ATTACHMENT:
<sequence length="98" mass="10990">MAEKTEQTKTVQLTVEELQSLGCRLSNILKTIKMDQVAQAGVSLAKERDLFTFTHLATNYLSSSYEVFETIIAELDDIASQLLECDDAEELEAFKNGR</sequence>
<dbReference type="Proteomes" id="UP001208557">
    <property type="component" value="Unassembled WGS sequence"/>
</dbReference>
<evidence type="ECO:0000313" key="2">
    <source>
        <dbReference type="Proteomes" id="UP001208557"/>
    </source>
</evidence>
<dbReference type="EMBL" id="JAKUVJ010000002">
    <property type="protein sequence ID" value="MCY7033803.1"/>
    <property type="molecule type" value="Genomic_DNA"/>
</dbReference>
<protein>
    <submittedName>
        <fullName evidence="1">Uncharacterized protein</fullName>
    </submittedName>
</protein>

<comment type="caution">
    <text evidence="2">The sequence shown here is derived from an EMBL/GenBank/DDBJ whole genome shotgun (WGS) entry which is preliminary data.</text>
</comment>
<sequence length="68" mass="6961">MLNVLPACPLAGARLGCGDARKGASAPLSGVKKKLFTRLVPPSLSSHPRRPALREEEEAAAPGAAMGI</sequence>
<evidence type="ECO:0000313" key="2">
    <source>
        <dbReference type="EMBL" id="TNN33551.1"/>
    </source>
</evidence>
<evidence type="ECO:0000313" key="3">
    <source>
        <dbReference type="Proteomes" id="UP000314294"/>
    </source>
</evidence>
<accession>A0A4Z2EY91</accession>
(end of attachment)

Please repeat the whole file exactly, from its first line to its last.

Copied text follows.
<sequence length="98" mass="10990">MAEKTEQTKTVQLTVEELQSLGCRLSNILKTIKMDQVAQAGVSLAKERDLFTFTHLATNYLSSSYEVFETIIAELDDIASQLLECDDAEELEAFKNGR</sequence>
<dbReference type="Proteomes" id="UP001208557">
    <property type="component" value="Unassembled WGS sequence"/>
</dbReference>
<evidence type="ECO:0000313" key="2">
    <source>
        <dbReference type="Proteomes" id="UP001208557"/>
    </source>
</evidence>
<dbReference type="EMBL" id="JAKUVJ010000002">
    <property type="protein sequence ID" value="MCY7033803.1"/>
    <property type="molecule type" value="Genomic_DNA"/>
</dbReference>
<protein>
    <submittedName>
        <fullName evidence="1">Uncharacterized protein</fullName>
    </submittedName>
</protein>

<comment type="caution">
    <text evidence="2">The sequence shown here is derived from an EMBL/GenBank/DDBJ whole genome shotgun (WGS) entry which is preliminary data.</text>
</comment>
<sequence length="68" mass="6961">MLNVLPACPLAGARLGCGDARKGASAPLSGVKKKLFTRLVPPSLSSHPRRPALREEEEAAAPGAAMGI</sequence>
<evidence type="ECO:0000313" key="2">
    <source>
        <dbReference type="EMBL" id="TNN33551.1"/>
    </source>
</evidence>
<evidence type="ECO:0000313" key="3">
    <source>
        <dbReference type="Proteomes" id="UP000314294"/>
    </source>
</evidence>
<accession>A0A4Z2EY91</accession>